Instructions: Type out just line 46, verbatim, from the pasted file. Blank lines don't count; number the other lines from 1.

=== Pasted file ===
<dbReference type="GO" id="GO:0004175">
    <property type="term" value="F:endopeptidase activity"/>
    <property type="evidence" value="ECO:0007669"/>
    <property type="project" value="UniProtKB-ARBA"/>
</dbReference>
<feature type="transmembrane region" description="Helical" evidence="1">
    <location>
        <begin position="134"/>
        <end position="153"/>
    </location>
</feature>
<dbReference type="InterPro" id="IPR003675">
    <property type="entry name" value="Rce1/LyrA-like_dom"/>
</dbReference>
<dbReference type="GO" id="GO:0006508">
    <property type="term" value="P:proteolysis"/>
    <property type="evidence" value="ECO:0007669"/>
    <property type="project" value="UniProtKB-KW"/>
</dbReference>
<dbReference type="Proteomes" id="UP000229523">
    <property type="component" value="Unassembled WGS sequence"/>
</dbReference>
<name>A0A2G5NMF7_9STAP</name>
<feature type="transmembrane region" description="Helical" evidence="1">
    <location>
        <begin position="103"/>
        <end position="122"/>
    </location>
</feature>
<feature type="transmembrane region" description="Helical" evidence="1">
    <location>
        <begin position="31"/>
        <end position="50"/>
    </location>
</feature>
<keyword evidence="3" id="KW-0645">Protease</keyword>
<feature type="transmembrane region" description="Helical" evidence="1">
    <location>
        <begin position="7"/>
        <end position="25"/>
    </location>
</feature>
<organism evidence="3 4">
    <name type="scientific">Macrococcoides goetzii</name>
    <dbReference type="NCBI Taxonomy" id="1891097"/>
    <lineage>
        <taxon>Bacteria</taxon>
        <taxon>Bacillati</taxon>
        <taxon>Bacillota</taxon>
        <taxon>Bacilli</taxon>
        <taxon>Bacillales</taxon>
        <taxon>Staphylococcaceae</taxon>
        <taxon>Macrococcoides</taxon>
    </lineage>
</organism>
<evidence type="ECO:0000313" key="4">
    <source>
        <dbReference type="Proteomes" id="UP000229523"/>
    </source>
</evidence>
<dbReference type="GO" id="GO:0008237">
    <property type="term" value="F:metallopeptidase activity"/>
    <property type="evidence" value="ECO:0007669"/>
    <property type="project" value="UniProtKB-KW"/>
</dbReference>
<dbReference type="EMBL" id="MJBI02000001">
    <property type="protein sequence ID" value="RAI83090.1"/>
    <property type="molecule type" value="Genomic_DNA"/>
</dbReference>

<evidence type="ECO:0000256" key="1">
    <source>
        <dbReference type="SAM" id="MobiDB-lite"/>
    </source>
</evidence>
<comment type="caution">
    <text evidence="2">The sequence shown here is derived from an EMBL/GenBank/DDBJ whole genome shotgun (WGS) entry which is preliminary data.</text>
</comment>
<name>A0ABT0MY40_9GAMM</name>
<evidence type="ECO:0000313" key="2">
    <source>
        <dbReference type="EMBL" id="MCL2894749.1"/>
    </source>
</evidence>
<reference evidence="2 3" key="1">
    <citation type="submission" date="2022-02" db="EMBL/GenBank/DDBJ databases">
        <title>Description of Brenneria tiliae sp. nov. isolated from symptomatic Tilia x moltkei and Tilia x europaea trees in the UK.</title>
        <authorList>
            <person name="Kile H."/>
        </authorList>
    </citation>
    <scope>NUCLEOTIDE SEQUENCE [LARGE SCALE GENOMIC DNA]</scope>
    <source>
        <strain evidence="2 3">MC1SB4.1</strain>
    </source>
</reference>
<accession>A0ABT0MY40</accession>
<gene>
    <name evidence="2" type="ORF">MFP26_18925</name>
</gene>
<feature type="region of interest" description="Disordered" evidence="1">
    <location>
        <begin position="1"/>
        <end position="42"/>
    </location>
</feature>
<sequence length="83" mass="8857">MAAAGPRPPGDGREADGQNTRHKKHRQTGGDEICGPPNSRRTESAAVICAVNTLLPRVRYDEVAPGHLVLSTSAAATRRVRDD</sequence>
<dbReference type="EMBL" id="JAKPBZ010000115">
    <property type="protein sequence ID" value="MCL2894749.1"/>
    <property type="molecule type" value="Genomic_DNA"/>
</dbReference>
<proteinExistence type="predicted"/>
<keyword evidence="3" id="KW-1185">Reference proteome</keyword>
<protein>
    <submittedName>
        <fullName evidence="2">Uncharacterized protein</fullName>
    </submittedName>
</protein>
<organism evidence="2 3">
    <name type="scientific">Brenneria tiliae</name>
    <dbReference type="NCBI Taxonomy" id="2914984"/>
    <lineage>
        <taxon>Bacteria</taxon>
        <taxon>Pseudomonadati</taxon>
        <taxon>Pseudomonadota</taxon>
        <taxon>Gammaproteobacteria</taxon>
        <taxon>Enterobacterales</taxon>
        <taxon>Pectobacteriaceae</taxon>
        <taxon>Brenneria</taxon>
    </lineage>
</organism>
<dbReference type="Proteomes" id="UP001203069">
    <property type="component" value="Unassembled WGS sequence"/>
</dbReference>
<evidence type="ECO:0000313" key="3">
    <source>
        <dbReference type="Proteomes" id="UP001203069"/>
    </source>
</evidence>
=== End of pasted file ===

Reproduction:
    <lineage>